Originally Posted by DJR662
I'm still keeping an open mind though by testing Wizziwig's findings with my own 75Z9D and see for myself how much of a problem it really is (both test patterns and real world content) with what he is describing. Though I have to say in advance, I have never noticed such problems myself and I have never read anything about it. If it would pose such a problem, I'm sure lots of 75Z9D owners would have made their voice heard on various forums by now. Vincent Teoh has reviewed the huge 100" Z9D model and I don't seem to remember he said anything about it with regards to those kind of issues. The things I DO keep reading about though, both user experiences and pro reviews, are the unwanted side effects of the X-wide filter as is also the case with the 85Z9G unfortunately.
If you're not bothered by typical VA panel viewing angle issues, maybe it's best not to look for them. Once seen, it cannot be unseen and will probably jump out at you watching everything.
If you're still interested, I already gave you a real-world example from Last Jedi - you don't need test patterns. The gamma-shift and constant changes in shadow detail as scenes pan across the screen is pretty much in all content if you pay attention. Detail in shadows will magically appear at the borders and then disappear as it moves towards screen center. On TVs with the worst viewing angles, just moving your head can cause visible changes in shadow detail. If your disc player allows pausing and zooming/panning, try panning around any scene with dark shadow detail (even people wearing dark clothing or hair) and see how the details appear and disappear depending on where they land on the screen.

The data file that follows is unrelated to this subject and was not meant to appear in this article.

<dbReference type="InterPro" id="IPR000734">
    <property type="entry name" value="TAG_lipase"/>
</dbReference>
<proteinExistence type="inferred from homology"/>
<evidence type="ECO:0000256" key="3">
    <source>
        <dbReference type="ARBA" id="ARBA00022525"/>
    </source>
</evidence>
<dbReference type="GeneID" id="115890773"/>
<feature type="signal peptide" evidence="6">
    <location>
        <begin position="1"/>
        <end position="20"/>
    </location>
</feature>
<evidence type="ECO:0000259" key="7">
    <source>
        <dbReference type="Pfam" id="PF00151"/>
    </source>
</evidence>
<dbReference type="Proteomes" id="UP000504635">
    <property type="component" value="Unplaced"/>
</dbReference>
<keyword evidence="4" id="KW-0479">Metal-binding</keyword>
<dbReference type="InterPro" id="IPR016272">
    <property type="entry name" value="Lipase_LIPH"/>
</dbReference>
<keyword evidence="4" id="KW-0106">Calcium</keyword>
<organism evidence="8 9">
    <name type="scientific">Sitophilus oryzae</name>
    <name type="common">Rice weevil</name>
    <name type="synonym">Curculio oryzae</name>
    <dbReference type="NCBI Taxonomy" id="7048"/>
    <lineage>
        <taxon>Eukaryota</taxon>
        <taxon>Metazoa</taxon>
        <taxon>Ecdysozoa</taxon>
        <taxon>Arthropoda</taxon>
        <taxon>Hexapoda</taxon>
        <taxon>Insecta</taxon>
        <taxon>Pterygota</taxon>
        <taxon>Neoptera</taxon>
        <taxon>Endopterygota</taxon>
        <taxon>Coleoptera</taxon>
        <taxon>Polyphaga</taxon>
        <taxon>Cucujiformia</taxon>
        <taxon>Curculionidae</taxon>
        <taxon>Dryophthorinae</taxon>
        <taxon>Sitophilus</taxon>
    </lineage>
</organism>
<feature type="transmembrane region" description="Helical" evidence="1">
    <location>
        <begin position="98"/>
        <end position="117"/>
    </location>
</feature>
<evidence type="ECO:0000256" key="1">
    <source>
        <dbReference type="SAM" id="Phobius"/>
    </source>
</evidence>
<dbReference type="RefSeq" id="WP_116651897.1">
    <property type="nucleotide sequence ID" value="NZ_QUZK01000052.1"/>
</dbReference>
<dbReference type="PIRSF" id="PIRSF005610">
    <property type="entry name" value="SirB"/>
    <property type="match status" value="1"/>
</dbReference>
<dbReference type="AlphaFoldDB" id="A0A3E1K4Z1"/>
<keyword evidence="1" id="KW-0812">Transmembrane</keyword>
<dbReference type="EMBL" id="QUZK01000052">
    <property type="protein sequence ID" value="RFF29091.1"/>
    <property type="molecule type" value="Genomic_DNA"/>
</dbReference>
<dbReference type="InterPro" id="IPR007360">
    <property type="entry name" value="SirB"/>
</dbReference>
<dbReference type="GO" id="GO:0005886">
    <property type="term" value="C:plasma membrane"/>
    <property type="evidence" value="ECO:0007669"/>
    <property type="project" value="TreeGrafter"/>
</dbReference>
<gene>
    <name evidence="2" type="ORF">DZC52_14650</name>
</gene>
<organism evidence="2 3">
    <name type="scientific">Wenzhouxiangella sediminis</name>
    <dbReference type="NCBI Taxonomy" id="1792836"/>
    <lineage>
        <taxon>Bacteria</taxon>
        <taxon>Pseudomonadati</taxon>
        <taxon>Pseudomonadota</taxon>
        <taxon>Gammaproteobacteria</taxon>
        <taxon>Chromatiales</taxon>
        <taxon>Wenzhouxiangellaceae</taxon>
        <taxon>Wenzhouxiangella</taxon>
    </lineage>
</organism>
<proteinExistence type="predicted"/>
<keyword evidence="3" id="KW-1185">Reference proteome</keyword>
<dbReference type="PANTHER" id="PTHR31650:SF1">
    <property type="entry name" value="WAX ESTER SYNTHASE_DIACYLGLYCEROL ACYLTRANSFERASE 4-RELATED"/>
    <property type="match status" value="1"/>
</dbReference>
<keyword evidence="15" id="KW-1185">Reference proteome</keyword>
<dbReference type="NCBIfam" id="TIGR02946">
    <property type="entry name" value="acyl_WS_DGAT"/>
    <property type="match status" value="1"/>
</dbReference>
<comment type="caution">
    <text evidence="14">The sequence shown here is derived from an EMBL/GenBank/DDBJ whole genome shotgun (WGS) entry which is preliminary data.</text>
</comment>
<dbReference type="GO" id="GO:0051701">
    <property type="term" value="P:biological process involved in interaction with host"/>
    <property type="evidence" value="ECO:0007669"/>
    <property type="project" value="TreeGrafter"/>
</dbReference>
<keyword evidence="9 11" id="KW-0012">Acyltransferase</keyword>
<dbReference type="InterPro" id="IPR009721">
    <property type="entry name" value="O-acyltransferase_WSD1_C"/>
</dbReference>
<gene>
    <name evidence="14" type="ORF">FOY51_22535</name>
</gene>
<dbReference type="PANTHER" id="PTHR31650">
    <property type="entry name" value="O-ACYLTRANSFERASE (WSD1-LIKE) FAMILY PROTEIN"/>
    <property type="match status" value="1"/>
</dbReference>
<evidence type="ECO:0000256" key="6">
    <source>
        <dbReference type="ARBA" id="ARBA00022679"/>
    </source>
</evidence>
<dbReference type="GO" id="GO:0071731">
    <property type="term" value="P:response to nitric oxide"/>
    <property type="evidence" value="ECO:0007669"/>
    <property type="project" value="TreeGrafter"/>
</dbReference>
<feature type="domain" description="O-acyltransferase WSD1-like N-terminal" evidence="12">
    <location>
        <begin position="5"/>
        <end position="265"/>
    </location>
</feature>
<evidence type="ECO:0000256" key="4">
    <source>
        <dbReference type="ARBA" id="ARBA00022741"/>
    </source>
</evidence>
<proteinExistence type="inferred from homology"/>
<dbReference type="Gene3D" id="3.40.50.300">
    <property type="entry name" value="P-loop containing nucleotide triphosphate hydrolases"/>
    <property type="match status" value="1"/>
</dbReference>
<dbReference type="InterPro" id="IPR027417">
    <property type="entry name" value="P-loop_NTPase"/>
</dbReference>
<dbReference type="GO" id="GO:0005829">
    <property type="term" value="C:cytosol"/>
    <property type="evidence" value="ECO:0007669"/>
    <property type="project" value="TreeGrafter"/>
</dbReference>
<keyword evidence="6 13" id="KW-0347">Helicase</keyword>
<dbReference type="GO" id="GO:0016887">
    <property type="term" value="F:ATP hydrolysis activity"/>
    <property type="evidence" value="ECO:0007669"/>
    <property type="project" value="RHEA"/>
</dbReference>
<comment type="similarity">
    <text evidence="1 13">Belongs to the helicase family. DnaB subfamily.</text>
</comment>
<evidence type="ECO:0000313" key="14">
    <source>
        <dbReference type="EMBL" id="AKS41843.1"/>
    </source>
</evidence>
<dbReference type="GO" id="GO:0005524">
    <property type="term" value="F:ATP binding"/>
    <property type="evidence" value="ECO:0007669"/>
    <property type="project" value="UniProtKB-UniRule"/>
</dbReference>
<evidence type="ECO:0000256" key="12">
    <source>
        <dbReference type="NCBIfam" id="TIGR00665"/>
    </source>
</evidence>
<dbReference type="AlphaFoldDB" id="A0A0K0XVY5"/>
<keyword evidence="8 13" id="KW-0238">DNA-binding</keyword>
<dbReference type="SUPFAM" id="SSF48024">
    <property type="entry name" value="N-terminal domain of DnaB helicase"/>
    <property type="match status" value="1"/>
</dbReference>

The root cause is illustrated well in the photos in this old Samsung thread
. As you can see, a normal VA panel has a very narrow cone where it has the highest contrast and highest gamma. This narrow cone will also move around as you change viewing position. Any pixels outside this cone will lose color saturation and reduce gamma due to light contamination as seen in the photos I posted earlier.
You need to pick a TV with issues you can live with. As a uniformity fanatic, any TV that causes images to change appearance depending on where they land on the screen is an automatic deal-breaker for me. Others may be more bothered by worse black levels or blooming. Pick your poison.
Edit: If you do want to play with test patterns, I suggest taking a look at this old shadow detail pattern
I made a long time ago. Pay attention to what it looks like as you move your head, change seating position, or just pan this pattern around the screen.